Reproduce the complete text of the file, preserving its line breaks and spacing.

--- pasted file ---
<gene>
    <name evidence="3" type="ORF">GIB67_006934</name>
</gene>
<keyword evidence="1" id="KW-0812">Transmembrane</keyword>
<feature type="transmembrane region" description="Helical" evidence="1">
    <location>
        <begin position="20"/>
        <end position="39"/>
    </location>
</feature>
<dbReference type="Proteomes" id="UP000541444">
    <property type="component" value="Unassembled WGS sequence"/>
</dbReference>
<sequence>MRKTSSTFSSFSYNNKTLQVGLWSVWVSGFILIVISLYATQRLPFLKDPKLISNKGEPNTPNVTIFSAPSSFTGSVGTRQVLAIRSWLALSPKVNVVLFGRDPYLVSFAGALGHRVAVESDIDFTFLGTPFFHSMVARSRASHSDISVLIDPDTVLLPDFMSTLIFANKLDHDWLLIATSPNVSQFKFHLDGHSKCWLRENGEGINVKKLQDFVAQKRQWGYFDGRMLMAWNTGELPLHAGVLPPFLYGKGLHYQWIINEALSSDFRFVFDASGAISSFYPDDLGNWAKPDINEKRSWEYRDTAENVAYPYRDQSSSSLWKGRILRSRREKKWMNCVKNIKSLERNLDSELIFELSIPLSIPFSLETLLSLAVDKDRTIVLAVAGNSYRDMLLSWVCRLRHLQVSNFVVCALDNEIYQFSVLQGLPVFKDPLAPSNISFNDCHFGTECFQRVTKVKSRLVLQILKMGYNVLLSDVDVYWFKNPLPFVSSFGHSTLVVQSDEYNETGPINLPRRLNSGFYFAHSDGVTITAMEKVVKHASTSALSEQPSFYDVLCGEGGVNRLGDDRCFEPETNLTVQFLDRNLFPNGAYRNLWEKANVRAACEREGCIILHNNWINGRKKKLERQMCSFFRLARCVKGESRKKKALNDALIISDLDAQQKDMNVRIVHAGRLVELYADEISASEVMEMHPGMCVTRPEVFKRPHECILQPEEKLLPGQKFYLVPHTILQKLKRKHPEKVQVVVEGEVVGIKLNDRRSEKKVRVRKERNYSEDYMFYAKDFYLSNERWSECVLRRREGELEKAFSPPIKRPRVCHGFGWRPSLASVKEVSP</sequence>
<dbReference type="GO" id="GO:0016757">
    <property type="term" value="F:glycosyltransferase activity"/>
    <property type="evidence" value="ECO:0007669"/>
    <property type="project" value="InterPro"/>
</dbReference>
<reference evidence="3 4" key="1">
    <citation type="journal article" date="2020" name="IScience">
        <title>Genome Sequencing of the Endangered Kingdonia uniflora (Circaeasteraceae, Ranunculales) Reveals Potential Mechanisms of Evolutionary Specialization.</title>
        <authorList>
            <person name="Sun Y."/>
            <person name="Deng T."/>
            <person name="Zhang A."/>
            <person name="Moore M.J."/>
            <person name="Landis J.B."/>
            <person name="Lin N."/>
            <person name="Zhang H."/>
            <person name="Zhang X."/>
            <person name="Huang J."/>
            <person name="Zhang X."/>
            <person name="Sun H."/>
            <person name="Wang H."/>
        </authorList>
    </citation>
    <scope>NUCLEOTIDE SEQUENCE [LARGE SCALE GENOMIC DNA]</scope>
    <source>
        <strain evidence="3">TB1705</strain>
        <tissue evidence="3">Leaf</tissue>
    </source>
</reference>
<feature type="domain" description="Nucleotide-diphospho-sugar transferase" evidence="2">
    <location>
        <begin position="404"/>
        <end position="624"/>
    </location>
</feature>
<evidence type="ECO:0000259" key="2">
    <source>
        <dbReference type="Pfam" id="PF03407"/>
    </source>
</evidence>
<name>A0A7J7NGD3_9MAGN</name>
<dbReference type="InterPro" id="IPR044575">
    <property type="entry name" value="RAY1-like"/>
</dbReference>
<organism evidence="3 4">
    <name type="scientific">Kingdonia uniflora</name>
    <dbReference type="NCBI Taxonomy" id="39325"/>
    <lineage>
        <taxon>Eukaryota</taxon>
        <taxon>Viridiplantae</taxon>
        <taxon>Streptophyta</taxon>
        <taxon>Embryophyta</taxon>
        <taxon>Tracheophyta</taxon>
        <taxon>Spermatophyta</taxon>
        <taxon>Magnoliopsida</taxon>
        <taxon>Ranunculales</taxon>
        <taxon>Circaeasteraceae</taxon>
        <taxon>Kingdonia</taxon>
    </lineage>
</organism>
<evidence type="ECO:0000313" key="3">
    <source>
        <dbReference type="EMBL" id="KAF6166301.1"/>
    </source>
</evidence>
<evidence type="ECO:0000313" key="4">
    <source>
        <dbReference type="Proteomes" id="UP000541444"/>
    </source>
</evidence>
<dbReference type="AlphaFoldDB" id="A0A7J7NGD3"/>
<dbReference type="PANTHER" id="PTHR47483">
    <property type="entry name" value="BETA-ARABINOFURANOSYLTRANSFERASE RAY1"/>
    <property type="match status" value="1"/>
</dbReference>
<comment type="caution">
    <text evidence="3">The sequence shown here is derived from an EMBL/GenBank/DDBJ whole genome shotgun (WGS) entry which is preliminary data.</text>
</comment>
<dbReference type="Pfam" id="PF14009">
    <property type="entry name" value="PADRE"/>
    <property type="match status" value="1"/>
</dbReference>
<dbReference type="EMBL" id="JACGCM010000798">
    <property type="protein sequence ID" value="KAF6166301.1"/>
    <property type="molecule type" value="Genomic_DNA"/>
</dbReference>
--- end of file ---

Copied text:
<gene>
    <name evidence="3" type="ORF">GIB67_006934</name>
</gene>
<keyword evidence="1" id="KW-0812">Transmembrane</keyword>
<feature type="transmembrane region" description="Helical" evidence="1">
    <location>
        <begin position="20"/>
        <end position="39"/>
    </location>
</feature>
<dbReference type="Proteomes" id="UP000541444">
    <property type="component" value="Unassembled WGS sequence"/>
</dbReference>
<sequence>MRKTSSTFSSFSYNNKTLQVGLWSVWVSGFILIVISLYATQRLPFLKDPKLISNKGEPNTPNVTIFSAPSSFTGSVGTRQVLAIRSWLALSPKVNVVLFGRDPYLVSFAGALGHRVAVESDIDFTFLGTPFFHSMVARSRASHSDISVLIDPDTVLLPDFMSTLIFANKLDHDWLLIATSPNVSQFKFHLDGHSKCWLRENGEGINVKKLQDFVAQKRQWGYFDGRMLMAWNTGELPLHAGVLPPFLYGKGLHYQWIINEALSSDFRFVFDASGAISSFYPDDLGNWAKPDINEKRSWEYRDTAENVAYPYRDQSSSSLWKGRILRSRREKKWMNCVKNIKSLERNLDSELIFELSIPLSIPFSLETLLSLAVDKDRTIVLAVAGNSYRDMLLSWVCRLRHLQVSNFVVCALDNEIYQFSVLQGLPVFKDPLAPSNISFNDCHFGTECFQRVTKVKSRLVLQILKMGYNVLLSDVDVYWFKNPLPFVSSFGHSTLVVQSDEYNETGPINLPRRLNSGFYFAHSDGVTITAMEKVVKHASTSALSEQPSFYDVLCGEGGVNRLGDDRCFEPETNLTVQFLDRNLFPNGAYRNLWEKANVRAACEREGCIILHNNWINGRKKKLERQMCSFFRLARCVKGESRKKKALNDALIISDLDAQQKDMNVRIVHAGRLVELYADEISASEVMEMHPGMCVTRPEVFKRPHECILQPEEKLLPGQKFYLVPHTILQKLKRKHPEKVQVVVEGEVVGIKLNDRRSEKKVRVRKERNYSEDYMFYAKDFYLSNERWSECVLRRREGELEKAFSPPIKRPRVCHGFGWRPSLASVKEVSP</sequence>
<dbReference type="GO" id="GO:0016757">
    <property type="term" value="F:glycosyltransferase activity"/>
    <property type="evidence" value="ECO:0007669"/>
    <property type="project" value="InterPro"/>
</dbReference>
<reference evidence="3 4" key="1">
    <citation type="journal article" date="2020" name="IScience">
        <title>Genome Sequencing of the Endangered Kingdonia uniflora (Circaeasteraceae, Ranunculales) Reveals Potential Mechanisms of Evolutionary Specialization.</title>
        <authorList>
            <person name="Sun Y."/>
            <person name="Deng T."/>
            <person name="Zhang A."/>
            <person name="Moore M.J."/>
            <person name="Landis J.B."/>
            <person name="Lin N."/>
            <person name="Zhang H."/>
            <person name="Zhang X."/>
            <person name="Huang J."/>
            <person name="Zhang X."/>
            <person name="Sun H."/>
            <person name="Wang H."/>
        </authorList>
    </citation>
    <scope>NUCLEOTIDE SEQUENCE [LARGE SCALE GENOMIC DNA]</scope>
    <source>
        <strain evidence="3">TB1705</strain>
        <tissue evidence="3">Leaf</tissue>
    </source>
</reference>
<feature type="domain" description="Nucleotide-diphospho-sugar transferase" evidence="2">
    <location>
        <begin position="404"/>
        <end position="624"/>
    </location>
</feature>
<evidence type="ECO:0000259" key="2">
    <source>
        <dbReference type="Pfam" id="PF03407"/>
    </source>
</evidence>
<name>A0A7J7NGD3_9MAGN</name>
<dbReference type="InterPro" id="IPR044575">
    <property type="entry name" value="RAY1-like"/>
</dbReference>
<organism evidence="3 4">
    <name type="scientific">Kingdonia uniflora</name>
    <dbReference type="NCBI Taxonomy" id="39325"/>
    <lineage>
        <taxon>Eukaryota</taxon>
        <taxon>Viridiplantae</taxon>
        <taxon>Streptophyta</taxon>
        <taxon>Embryophyta</taxon>
        <taxon>Tracheophyta</taxon>
        <taxon>Spermatophyta</taxon>
        <taxon>Magnoliopsida</taxon>
        <taxon>Ranunculales</taxon>
        <taxon>Circaeasteraceae</taxon>
        <taxon>Kingdonia</taxon>
    </lineage>
</organism>
<evidence type="ECO:0000313" key="3">
    <source>
        <dbReference type="EMBL" id="KAF6166301.1"/>
    </source>
</evidence>
<evidence type="ECO:0000313" key="4">
    <source>
        <dbReference type="Proteomes" id="UP000541444"/>
    </source>
</evidence>
<dbReference type="AlphaFoldDB" id="A0A7J7NGD3"/>
<dbReference type="PANTHER" id="PTHR47483">
    <property type="entry name" value="BETA-ARABINOFURANOSYLTRANSFERASE RAY1"/>
    <property type="match status" value="1"/>
</dbReference>
<comment type="caution">
    <text evidence="3">The sequence shown here is derived from an EMBL/GenBank/DDBJ whole genome shotgun (WGS) entry which is preliminary data.</text>
</comment>
<dbReference type="Pfam" id="PF14009">
    <property type="entry name" value="PADRE"/>
    <property type="match status" value="1"/>
</dbReference>
<dbReference type="EMBL" id="JACGCM010000798">
    <property type="protein sequence ID" value="KAF6166301.1"/>
    <property type="molecule type" value="Genomic_DNA"/>
</dbReference>